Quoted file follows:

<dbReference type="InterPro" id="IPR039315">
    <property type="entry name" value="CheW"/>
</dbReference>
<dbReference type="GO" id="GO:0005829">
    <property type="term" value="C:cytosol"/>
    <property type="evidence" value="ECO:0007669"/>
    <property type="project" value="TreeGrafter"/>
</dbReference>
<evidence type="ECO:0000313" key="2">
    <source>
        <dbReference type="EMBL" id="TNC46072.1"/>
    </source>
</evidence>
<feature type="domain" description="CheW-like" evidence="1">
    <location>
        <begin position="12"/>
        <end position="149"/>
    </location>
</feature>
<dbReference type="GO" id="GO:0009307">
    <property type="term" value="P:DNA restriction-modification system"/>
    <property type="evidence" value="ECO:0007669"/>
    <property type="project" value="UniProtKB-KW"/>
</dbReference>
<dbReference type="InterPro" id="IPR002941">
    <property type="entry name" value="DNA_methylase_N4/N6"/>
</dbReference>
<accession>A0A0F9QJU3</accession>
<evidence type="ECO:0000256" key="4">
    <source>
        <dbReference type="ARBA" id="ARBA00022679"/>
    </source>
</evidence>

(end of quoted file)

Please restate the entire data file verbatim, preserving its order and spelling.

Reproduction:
<dbReference type="InterPro" id="IPR039315">
    <property type="entry name" value="CheW"/>
</dbReference>
<dbReference type="GO" id="GO:0005829">
    <property type="term" value="C:cytosol"/>
    <property type="evidence" value="ECO:0007669"/>
    <property type="project" value="TreeGrafter"/>
</dbReference>
<evidence type="ECO:0000313" key="2">
    <source>
        <dbReference type="EMBL" id="TNC46072.1"/>
    </source>
</evidence>
<feature type="domain" description="CheW-like" evidence="1">
    <location>
        <begin position="12"/>
        <end position="149"/>
    </location>
</feature>
<dbReference type="GO" id="GO:0009307">
    <property type="term" value="P:DNA restriction-modification system"/>
    <property type="evidence" value="ECO:0007669"/>
    <property type="project" value="UniProtKB-KW"/>
</dbReference>
<dbReference type="InterPro" id="IPR002941">
    <property type="entry name" value="DNA_methylase_N4/N6"/>
</dbReference>
<accession>A0A0F9QJU3</accession>
<evidence type="ECO:0000256" key="4">
    <source>
        <dbReference type="ARBA" id="ARBA00022679"/>
    </source>
</evidence>